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How to use Power Query to load data from a single source into multiple tables RRS feed

  • Question

  • Hi all,

    I have a requirement to load my data into three different data models using Power Query. Is that possible?

    My source is a SharePoint survey list, with similar questions like:

    1) Course lecturer - John Doe

    1a) The course was useful (rate 1 to 5)

    1b) The lecturer displayed good knowledge of topic (rate 1 to 5)

    2) Course Lecturer - Mary Brown

    2a) The course was useful (rate 1 to 5)

    2b) The lecturer displayed good knowledge of topic (rate 1 to 5)

    I would like to split the data into separate data models (one for John Doe; another for Mary Brown), so that I can compare the different lecturers. Other than running separate surveys for each of them, I thought of using Power Query to transform the data. Is it possible?

    Thanks.

    Regards

    GM

    Tuesday, September 9, 2014 1:27 AM

Answers

  • Yes, this is possible.

    1. Start with a single query that returns you the data for all lecturers.
    2. Right-click on the "all lecturers" query in the queries pane, and choose Reference, once for each lecturer. This will create a query for each lecturer.
    3. Open the query for each lecturer and filter the data so that only that lecturer's results are visible.
    4. Click "Close & Load To..." for each lecturer's query  to load the data into the data model. This will create a data model table for each lecturer.

    If your question is more about how to transform such a survey list into a table that can be easily filtered, please provide an example of how the list shows up in Power Query.

    Ehren


    Tuesday, September 9, 2014 5:03 PM
    Owner

All replies

  • Yes, this is possible.

    1. Start with a single query that returns you the data for all lecturers.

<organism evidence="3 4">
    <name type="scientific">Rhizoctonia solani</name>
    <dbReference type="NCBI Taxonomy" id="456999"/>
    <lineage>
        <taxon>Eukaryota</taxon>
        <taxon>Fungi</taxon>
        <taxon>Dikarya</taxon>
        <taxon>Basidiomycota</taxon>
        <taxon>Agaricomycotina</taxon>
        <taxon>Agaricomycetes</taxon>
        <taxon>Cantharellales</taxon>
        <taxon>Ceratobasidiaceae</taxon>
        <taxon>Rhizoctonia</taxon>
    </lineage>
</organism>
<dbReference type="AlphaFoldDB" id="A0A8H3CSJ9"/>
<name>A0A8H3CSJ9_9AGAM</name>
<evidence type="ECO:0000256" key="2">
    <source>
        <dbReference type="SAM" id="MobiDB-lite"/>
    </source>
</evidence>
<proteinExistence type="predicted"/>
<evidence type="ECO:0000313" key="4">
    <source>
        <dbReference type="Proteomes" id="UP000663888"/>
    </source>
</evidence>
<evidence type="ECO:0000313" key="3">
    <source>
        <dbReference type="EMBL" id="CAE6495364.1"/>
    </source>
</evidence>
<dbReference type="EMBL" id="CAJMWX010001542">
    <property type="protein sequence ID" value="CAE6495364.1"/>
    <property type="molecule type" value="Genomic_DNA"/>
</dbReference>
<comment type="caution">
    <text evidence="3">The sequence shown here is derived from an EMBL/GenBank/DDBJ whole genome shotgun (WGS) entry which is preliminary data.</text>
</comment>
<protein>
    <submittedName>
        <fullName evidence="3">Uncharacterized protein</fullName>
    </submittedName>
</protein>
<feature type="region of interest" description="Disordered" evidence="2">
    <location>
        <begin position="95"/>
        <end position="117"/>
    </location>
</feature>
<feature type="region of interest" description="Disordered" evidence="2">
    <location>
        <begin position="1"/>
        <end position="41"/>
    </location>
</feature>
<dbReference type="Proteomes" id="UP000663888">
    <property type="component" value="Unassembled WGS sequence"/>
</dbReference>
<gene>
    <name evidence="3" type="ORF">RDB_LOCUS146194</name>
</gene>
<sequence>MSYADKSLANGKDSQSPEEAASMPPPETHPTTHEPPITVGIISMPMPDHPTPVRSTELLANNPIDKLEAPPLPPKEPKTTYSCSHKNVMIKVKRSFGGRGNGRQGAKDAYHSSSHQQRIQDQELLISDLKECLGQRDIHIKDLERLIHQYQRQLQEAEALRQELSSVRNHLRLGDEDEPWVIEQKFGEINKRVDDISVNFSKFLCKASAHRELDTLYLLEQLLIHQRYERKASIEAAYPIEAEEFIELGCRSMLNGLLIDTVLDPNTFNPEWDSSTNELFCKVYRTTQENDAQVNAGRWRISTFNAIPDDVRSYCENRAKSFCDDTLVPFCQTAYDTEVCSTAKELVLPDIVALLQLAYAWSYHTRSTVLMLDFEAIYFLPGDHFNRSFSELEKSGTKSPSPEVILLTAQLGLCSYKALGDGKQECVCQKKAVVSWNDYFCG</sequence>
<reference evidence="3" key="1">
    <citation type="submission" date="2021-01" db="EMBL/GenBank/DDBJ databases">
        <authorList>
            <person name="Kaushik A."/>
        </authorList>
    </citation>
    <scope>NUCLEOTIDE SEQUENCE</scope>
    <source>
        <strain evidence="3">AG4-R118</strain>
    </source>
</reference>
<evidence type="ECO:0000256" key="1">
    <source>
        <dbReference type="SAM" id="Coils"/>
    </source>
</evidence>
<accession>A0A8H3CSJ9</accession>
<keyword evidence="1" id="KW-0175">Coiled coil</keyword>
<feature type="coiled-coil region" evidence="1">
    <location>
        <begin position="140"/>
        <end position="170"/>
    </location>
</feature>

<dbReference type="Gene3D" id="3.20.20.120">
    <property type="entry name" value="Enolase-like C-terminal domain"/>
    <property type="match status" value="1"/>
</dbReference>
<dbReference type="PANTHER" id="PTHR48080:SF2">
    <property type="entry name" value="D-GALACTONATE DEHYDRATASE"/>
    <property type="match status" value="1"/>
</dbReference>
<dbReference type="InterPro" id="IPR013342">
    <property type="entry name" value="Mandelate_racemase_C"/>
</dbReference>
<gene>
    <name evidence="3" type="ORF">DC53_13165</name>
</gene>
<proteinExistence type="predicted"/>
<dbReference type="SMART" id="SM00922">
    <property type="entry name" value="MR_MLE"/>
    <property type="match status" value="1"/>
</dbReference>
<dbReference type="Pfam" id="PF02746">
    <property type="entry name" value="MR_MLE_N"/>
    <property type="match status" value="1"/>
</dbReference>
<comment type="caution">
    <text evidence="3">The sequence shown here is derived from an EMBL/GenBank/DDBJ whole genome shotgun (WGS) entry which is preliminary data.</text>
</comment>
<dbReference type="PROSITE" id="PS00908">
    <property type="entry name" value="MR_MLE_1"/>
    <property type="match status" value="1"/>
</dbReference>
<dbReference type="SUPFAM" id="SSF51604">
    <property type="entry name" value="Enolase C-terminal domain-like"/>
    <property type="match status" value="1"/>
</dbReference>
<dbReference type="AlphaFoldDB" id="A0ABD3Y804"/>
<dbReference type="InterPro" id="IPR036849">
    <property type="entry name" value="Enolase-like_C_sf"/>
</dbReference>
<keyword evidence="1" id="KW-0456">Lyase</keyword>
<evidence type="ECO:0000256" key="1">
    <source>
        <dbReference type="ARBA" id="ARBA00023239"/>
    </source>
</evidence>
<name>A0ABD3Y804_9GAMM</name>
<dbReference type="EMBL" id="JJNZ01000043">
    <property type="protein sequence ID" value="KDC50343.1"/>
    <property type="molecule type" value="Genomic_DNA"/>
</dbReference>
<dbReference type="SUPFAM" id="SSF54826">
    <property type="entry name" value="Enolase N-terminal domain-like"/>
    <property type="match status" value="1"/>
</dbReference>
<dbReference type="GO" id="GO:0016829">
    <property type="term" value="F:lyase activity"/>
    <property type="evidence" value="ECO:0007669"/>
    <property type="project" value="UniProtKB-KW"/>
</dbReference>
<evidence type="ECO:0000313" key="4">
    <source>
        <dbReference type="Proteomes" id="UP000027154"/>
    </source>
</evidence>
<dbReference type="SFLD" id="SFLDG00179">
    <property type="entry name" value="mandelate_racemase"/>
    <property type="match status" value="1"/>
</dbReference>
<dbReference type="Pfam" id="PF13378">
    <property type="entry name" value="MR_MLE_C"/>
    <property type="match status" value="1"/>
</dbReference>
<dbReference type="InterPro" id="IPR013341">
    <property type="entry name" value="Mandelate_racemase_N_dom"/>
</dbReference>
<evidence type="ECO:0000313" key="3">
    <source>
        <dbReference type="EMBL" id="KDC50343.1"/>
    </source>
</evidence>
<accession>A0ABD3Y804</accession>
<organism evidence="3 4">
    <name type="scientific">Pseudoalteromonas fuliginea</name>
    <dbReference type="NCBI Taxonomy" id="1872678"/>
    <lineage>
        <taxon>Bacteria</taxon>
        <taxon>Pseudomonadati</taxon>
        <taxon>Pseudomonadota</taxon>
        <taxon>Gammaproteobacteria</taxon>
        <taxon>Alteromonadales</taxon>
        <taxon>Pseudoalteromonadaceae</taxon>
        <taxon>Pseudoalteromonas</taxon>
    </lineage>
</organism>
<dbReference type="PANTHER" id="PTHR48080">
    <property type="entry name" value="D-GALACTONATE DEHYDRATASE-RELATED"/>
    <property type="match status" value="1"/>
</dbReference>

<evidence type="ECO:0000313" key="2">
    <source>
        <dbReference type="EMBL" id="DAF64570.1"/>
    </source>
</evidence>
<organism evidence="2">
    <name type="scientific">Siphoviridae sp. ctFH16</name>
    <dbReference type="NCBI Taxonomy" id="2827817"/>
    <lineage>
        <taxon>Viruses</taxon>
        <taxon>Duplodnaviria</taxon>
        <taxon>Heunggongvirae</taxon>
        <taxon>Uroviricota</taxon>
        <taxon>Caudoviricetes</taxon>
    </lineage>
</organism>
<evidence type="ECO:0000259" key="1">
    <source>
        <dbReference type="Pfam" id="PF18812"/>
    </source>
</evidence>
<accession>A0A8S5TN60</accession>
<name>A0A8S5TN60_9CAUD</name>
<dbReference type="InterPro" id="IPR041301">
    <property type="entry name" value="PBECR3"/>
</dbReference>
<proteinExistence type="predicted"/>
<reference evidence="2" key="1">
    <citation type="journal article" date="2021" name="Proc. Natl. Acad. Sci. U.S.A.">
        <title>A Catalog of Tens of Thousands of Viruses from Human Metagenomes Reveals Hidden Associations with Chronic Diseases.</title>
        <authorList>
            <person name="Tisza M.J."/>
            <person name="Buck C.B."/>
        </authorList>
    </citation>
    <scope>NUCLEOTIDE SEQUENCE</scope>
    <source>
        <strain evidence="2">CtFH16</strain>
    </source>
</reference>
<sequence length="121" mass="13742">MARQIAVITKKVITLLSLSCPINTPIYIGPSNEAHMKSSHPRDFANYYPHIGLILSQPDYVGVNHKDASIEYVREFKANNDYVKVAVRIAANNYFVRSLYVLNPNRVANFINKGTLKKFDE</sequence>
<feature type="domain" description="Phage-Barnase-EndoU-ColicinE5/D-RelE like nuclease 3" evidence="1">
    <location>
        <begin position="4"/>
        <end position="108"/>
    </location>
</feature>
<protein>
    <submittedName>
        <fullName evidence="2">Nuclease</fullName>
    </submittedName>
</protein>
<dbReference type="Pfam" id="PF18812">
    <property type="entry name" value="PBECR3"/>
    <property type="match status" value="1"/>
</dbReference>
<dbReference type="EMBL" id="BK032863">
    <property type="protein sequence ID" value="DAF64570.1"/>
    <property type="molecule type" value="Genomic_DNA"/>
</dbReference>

2. Right-click on the "all lecturers" query in the queries pane, and choose Reference, once for each lecturer. This will create a query for each lecturer.
    3. Open the query for each lecturer and filter the data so that only that lecturer's results are visible.
    4. Click "Close & Load To..." for each lecturer's query  to load the data into the data model. This will create a data model table for each lecturer.

    If your question is more about how to transform such a survey list into a table that can be easily filtered, please provide an example of how the list shows up in Power Query.

    Ehren


    Tuesday, September 9, 2014 5:03 PM
    Owner
  • Hi Ehren,

    Found this post searching for a similar solution.  The main table that's loaded to excel is the source for the derivative queries initiated with the reference command.  However, the derivative queries execute all of the statements of the original "referenced" query.  This is not much better than cut/paste the statements of the original query. Copy the original exported table to another table and use that as source for each of the derivative queries.  Cut and paste once and derivative queries do not execute the statements of the original query.  Is this reasonable?!  Many thanks.

    Sunday, July 24, 2016 7:06 PM
  • It depends on what you're trying to do. Using "Reference" means that if you need to update the steps of the base query, you only have to do so in one place (rather than updating all the copied versions as well).

    Round-tripping through Excel means your dependent queries may not be in sync with the latest results of the base query.

    Ehren

    Monday, July 25, 2016 5:22 PM
    Owner
  • Yes, I see your point(s).  Thank you.

    Tuesday, July 26, 2016 12:25 AM